Advise and Consent: How C-Suites Engage Crisis Counselors

October 2, 2018

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By: Paul Omodt, APR, and Dr. Michael Porter, APR

“How the C-Suite Engages Crisis Consultants: Lessons From 10,000 Crises” is a featured PD session at the PRSA International Conference in Austin, Texas, on Oct. 7-9. Check the program or app for details.


Behind the scenes of every well-managed crisis for a major organization, an invisible adviser arrives to leverage his or her experience in coaching leaders on how to respond.

Most research on this topic has examined strategies and tactics for managing crisis communications with company stakeholders, but ours is the first to look at how crisis specialists find their way to an organization’s table. Our recent inquiry provides insights from consultants who collectively have participated in more than 10,000 crisis situations. Our investigation focused on the relationships among executives in pulling together teams to implement and maintain crisis strategies.

Our research involved first-person interviews with a broad range of business executives and PR professionals, including CEOs, corporate counselors and senior communicators.

The interviews followed a snowball-sampling design, in which interviewees recruited other interviewees, starting with an elder statesman of crisis communication, Jim Lukaszewski, APR, Fellow PRSA. His referrals led to people he considers peers, and then to their peers. Since these senior consultants each have 20 to 35 years of experience, we conservatively estimate that together they have handled well over 10,000 crises.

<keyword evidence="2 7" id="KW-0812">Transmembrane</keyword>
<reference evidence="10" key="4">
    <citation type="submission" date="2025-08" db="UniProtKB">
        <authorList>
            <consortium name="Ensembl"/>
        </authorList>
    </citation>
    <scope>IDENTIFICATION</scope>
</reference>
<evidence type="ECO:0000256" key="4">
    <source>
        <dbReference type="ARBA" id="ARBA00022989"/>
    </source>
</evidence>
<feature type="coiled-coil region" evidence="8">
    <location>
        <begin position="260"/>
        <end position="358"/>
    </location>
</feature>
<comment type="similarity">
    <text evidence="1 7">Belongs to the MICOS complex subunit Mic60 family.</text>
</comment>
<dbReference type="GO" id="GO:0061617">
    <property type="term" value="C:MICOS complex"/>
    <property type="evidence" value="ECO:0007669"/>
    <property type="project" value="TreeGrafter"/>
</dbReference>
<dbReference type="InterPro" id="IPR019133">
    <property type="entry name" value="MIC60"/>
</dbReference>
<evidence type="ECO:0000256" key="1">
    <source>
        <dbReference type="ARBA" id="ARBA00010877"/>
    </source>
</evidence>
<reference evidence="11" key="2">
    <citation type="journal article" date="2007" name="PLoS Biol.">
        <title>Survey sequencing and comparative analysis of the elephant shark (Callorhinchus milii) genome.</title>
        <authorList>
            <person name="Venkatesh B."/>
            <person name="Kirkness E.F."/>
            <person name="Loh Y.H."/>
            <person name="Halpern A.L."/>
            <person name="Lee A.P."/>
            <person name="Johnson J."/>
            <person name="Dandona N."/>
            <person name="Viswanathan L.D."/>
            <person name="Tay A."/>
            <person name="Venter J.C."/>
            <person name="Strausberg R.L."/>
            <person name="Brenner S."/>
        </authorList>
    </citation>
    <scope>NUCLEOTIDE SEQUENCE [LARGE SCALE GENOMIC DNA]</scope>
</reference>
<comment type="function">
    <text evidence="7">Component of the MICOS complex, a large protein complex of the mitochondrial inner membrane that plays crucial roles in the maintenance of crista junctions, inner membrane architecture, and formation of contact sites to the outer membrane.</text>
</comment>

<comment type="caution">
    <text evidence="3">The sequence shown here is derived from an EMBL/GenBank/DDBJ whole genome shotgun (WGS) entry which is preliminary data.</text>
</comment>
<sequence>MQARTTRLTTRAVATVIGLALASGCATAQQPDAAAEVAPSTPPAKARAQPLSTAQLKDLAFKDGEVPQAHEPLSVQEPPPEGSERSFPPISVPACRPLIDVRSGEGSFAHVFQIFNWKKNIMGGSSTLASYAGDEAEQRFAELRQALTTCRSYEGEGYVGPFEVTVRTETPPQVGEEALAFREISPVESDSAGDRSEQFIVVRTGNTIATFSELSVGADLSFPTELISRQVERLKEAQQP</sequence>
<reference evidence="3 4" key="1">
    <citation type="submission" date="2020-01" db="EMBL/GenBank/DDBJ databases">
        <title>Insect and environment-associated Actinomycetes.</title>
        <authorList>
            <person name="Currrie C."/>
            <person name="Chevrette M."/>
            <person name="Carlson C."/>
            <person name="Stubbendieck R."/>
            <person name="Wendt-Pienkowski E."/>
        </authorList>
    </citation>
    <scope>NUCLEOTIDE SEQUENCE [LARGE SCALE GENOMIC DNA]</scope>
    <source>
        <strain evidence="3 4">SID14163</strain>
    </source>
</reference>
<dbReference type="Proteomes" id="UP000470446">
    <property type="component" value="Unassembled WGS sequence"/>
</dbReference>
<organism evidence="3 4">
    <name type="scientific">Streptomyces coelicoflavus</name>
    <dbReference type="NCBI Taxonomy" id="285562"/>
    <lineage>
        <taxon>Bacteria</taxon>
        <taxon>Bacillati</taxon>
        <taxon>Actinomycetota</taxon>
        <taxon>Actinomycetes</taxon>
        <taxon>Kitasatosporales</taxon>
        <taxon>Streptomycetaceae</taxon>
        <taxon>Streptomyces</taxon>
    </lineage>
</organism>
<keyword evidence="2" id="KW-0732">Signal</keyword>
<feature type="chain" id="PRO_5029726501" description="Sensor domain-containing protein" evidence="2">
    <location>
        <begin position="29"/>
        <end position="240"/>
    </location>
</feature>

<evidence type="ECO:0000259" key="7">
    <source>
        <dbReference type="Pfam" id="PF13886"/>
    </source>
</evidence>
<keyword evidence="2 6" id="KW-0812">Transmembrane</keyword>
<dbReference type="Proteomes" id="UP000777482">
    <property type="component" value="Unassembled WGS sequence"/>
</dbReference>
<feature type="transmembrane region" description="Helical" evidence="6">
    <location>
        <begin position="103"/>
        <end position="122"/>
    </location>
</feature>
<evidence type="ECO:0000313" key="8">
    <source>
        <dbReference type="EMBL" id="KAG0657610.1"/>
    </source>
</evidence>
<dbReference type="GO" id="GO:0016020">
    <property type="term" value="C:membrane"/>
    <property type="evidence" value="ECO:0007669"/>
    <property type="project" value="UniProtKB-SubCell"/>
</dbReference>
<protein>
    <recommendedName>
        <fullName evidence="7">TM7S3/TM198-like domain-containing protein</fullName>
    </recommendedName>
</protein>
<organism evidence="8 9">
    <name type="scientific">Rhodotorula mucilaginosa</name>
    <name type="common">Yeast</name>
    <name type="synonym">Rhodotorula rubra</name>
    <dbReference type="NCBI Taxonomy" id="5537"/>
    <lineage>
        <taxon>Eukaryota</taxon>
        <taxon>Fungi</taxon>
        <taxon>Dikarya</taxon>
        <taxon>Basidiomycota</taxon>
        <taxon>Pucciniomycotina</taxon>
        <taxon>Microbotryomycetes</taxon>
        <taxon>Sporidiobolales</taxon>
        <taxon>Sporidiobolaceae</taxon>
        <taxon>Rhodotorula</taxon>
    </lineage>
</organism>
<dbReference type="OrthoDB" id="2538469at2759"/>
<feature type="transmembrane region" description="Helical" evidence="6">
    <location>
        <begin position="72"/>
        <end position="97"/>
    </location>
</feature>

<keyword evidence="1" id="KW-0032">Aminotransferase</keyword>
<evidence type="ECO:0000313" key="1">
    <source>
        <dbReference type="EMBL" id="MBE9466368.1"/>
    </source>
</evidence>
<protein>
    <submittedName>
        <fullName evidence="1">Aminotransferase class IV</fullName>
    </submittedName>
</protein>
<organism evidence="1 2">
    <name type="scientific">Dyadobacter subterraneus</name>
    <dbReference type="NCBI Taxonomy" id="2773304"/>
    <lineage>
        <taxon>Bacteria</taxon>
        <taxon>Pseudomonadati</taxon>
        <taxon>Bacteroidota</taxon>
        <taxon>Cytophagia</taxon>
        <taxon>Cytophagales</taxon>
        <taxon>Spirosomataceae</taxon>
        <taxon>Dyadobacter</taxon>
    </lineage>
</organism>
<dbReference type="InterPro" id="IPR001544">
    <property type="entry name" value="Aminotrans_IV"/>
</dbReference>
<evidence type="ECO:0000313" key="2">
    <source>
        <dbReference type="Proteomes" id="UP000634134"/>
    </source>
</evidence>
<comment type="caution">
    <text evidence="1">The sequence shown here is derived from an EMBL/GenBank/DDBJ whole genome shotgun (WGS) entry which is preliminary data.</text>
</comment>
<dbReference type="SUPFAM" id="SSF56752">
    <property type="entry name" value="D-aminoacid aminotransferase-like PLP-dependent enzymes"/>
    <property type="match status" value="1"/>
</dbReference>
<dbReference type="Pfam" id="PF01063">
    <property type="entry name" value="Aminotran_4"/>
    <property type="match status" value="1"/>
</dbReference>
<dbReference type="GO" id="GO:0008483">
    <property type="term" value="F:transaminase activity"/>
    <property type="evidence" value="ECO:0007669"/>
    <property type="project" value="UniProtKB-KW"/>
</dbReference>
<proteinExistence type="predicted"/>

Our analysis of the resulting data has produced two major insights that can help elucidate the how, why and whom of effective crisis-communication management.

Selecting a crisis counselor

The first revelation provides context through a detailed process map of the various paths taken to identify, and secure on short notice, a trustworthy crisis consultant. This process map can serve other senior teams in validation of their own processes.
We begin by illustrating the challenge that senior executives face to vet and engage this crucial external resource during a crisis, when there is no time for a formal pitch process.

The baseline divergence in the process stems from whether the organization has an existing crisis plan — and if so, whether it identifies who the crisis consultant will be. If the answer is no on both counts, then the process we describe becomes more nuanced.

A CEO’s criteria for selecting an outside crisis specialist may be influenced by a number of factors, including the leader’s previous crisis experiences; his or her trust in corporate counsel or senior communicators; the leader’s relationships with other CEOs, board members or peers; his or her perception of the crisis; the type of crisis and its perceived trajectory or speed.

Consensus among the crisis consultants we interviewed suggests that regardless of who the CEO chooses, the choice must be swift.

In long-standing organizations that regularly face issues or crises, a gradual turnover occurs in all members of the teams responsible for crisis communication, from the CEO down. Many of the old-guard consultants we interviewed have relationships with organizations that transcend internal personnel changes, or at least outstrip the tenure of some key players.

Identifying key personas

The second revelation comes as an extension of “personas” that align with two central crisis consulting styles; out of the research, two unexpected personas consistently emerged: the “Mercenary” and the “Butler.”